A consequence of this is that not only do people on the Right dismiss and even hate such a person, but a significant number of people elsewhere on the spectrum take to denouncing him as well to show that they aren’t ideologues, that they can spot frauds and fools on the Left as easily as on the Right. They don’t have a blanket hatred of the Left; they just disparage those particular individuals (Moore, Ralph Nader, Al Sharpton, some unpopular feminist, or whomever) that are “well-established” as jokes. “I’m sophisticated and informed enough about such matters to know that just as Bill O’Reilly can be dismissed as a charlatan, so can Michael Moore.” What they all too often don’t see is that some of the folks they so distance themselves from have had their public perceptions very intentionally and maliciously shaped by people who have a self-interested reason to want to weaken their influence.
Following the opening, Moore goes back to his childhood and proceeds chronologically from there. The book is structured as a series of anecdotes, as indicated by the subtitle Stories from My Life. More often than not, the stories are funny, interesting, and enjoyable to read.
There’s definitely a Forrest Gump quality to Moore’s life. He often found himself—and I’m talking about before he was a world famous filmmaker—in the middle of important events or in an unlikely encounter with some powerful or famous person.
For instance, when he was an elementary school kid on a family trip to Washington D.C., he managed to get lost in the Capitol building. He stumbled into an elevator whose only other occupant turned out to be Senator Robert Kennedy. The Senator kindly assisted him in finding his family.
Years later he was running an alternative newspaper in Flint that got raided by the local police looking for information and photos relevant to possible crimes. Citing the First Amendment, Moore and his cohorts resisted the police and went to court. This got enough publicity that John Lennon in New York heard about it and called Moore to suggest a benefit concert to assist the newspaper. Moore was convinced it was a prank and hung up on him, though when Lennon called back he was eventually able to convince Moore it was really him. (He was then assassinated before any such concert could be arranged.)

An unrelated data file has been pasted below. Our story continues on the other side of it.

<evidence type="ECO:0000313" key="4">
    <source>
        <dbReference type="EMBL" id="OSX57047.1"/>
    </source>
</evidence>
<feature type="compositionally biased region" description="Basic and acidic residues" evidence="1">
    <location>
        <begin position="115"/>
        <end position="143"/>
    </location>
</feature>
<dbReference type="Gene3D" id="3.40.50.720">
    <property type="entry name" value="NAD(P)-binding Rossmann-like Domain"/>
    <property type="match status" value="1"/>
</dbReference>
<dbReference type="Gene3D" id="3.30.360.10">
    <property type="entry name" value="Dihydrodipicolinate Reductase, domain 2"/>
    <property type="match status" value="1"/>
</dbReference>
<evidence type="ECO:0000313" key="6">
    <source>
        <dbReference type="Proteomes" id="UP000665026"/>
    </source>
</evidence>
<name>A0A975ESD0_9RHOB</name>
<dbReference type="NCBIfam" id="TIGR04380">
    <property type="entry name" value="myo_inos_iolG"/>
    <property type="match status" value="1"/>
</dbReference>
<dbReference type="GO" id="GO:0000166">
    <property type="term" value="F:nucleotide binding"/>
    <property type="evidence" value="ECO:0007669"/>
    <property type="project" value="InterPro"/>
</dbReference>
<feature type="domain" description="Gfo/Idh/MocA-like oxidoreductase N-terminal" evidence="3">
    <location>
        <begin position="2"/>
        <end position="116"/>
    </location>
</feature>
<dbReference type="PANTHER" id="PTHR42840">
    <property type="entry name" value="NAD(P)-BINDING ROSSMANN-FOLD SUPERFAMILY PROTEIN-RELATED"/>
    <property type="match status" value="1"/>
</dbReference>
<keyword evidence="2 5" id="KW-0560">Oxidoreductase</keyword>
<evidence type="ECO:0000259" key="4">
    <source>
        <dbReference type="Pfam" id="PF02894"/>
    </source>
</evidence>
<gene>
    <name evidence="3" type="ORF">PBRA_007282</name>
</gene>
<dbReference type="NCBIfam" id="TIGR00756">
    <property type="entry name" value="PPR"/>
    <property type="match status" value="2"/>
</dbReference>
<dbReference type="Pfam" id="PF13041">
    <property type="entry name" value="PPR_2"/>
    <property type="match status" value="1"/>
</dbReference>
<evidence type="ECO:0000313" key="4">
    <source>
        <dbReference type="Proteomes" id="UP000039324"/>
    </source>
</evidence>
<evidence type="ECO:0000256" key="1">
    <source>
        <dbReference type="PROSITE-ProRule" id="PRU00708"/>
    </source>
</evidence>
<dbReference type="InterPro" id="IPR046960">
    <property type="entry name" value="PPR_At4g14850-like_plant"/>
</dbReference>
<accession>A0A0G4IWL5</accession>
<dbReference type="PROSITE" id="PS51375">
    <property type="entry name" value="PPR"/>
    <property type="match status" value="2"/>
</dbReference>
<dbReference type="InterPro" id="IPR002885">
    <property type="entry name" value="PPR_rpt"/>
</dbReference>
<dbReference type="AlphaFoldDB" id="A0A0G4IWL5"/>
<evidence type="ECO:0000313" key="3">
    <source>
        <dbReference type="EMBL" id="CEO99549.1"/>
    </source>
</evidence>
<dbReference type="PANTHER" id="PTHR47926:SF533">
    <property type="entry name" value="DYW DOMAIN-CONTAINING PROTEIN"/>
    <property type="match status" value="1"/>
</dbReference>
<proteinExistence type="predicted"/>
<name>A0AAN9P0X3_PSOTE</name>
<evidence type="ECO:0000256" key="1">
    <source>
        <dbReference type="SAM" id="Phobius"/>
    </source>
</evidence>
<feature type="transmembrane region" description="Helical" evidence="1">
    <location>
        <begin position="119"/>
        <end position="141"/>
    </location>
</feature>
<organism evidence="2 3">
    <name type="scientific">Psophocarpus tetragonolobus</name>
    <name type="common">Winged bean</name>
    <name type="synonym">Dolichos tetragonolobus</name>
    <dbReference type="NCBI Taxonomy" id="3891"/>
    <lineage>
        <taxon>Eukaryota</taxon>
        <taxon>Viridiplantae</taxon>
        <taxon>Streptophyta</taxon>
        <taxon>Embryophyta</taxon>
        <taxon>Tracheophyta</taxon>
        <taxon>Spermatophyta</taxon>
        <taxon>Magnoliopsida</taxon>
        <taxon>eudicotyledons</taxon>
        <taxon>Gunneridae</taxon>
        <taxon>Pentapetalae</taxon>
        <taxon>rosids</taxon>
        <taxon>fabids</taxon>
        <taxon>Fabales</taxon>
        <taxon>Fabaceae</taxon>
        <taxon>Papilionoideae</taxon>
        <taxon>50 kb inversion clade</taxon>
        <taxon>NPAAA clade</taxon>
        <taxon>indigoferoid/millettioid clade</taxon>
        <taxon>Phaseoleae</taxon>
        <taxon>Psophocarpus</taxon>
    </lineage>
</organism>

One of the stories I enjoyed was about when he ran for his local school board (and won) as soon as he turned 18 and was eligible, with pretty much his whole platform being a pledge to fire the assistant principal who had paddled him the prior school year. (Yes, paddled a 17 year old high school student.)
To me one of the lessons of Moore’s life—and I get this not just from this book but also other books he’s written, interviews, etc.—is that it can be considerably easier than probably most people realize to make a difference when it comes to small scale, local stuff. Maybe you’ll hit it big like him and eventually be an activist on a much bigger stage too, but that’s a huge long shot. Making a difference locally isn’t a long shot at all.
Long before he was famous, Moore succeeded in bringing about small changes in law, raising consciousness, etc. through things like serving on a school board and operating an alternative newspaper. Achieving that level of impact is within reach of most people, if they put their mind to it.
As a critical thinker, I assess Moore’s documentaries as being above the norm, both compared to other advocacy films and the faux objectivity of the mass media. Admittedly that’s a low bar, so there is still plenty in his movies that makes me cringe.
Moore himself has always struck me as basically a decent human being who wants to make a positive difference in the world, and has. I don’t think his “ordinary Joe from Flint” thing is just a shtick. I think for the most part that’s who he is.
I’m impressed that he’s as popular as he is on the Left, since he’s not real meticulous about all the politically correct stuff. In terms of substance he’s clearly of the Left, but he’s a refreshing contrast from the humorless feminist and Marxist types so focused on policing language and doctrinal minutiae.
Though he’s far from perfect, Moore’s heart is in the right place and he’s led an admirable life. Here Comes Trouble is an enjoyable read that provides evidence of that.